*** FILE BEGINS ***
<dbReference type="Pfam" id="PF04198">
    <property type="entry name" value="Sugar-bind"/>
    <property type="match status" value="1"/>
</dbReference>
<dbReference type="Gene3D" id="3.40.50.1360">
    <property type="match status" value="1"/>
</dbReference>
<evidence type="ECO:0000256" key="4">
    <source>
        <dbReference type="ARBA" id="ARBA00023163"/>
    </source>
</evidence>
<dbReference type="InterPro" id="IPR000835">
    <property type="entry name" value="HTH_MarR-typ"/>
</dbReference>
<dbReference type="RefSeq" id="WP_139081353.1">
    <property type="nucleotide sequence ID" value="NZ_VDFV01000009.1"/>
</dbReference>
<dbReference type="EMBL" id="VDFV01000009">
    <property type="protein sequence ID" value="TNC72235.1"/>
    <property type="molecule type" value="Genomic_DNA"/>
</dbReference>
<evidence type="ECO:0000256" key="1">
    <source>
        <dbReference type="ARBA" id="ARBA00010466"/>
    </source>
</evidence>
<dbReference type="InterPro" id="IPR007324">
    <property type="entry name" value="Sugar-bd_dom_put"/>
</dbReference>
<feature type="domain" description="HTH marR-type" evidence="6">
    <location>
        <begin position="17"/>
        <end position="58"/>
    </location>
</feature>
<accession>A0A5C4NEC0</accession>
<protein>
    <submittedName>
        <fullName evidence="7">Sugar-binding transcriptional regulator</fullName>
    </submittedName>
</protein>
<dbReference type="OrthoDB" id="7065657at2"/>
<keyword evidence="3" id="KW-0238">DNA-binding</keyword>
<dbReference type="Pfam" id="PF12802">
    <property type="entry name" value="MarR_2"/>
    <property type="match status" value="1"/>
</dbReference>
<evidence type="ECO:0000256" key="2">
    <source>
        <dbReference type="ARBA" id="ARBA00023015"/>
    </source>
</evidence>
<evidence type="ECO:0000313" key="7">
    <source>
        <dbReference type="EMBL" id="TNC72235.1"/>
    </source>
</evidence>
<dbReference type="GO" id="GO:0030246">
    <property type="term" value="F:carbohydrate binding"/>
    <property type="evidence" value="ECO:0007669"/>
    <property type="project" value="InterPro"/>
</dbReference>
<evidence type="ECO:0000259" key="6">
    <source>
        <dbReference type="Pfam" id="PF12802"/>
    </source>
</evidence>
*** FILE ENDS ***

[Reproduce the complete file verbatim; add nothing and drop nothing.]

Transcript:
<dbReference type="Pfam" id="PF04198">
    <property type="entry name" value="Sugar-bind"/>
    <property type="match status" value="1"/>
</dbReference>
<dbReference type="Gene3D" id="3.40.50.1360">
    <property type="match status" value="1"/>
</dbReference>
<evidence type="ECO:0000256" key="4">
    <source>
        <dbReference type="ARBA" id="ARBA00023163"/>
    </source>
</evidence>
<dbReference type="InterPro" id="IPR000835">
    <property type="entry name" value="HTH_MarR-typ"/>
</dbReference>
<dbReference type="RefSeq" id="WP_139081353.1">
    <property type="nucleotide sequence ID" value="NZ_VDFV01000009.1"/>
</dbReference>
<dbReference type="EMBL" id="VDFV01000009">
    <property type="protein sequence ID" value="TNC72235.1"/>
    <property type="molecule type" value="Genomic_DNA"/>
</dbReference>
<evidence type="ECO:0000256" key="1">
    <source>
        <dbReference type="ARBA" id="ARBA00010466"/>
    </source>
</evidence>
<dbReference type="InterPro" id="IPR007324">
    <property type="entry name" value="Sugar-bd_dom_put"/>
</dbReference>
<feature type="domain" description="HTH marR-type" evidence="6">
    <location>
        <begin position="17"/>
        <end position="58"/>
    </location>
</feature>
<accession>A0A5C4NEC0</accession>
<protein>
    <submittedName>
        <fullName evidence="7">Sugar-binding transcriptional regulator</fullName>
    </submittedName>
</protein>
<dbReference type="OrthoDB" id="7065657at2"/>
<keyword evidence="3" id="KW-0238">DNA-binding</keyword>
<dbReference type="Pfam" id="PF12802">
    <property type="entry name" value="MarR_2"/>
    <property type="match status" value="1"/>
</dbReference>
<evidence type="ECO:0000256" key="2">
    <source>
        <dbReference type="ARBA" id="ARBA00023015"/>
    </source>
</evidence>
<evidence type="ECO:0000313" key="7">
    <source>
        <dbReference type="EMBL" id="TNC72235.1"/>
    </source>
</evidence>
<dbReference type="GO" id="GO:0030246">
    <property type="term" value="F:carbohydrate binding"/>
    <property type="evidence" value="ECO:0007669"/>
    <property type="project" value="InterPro"/>
</dbReference>
<evidence type="ECO:0000259" key="6">
    <source>
        <dbReference type="Pfam" id="PF12802"/>
    </source>
</evidence>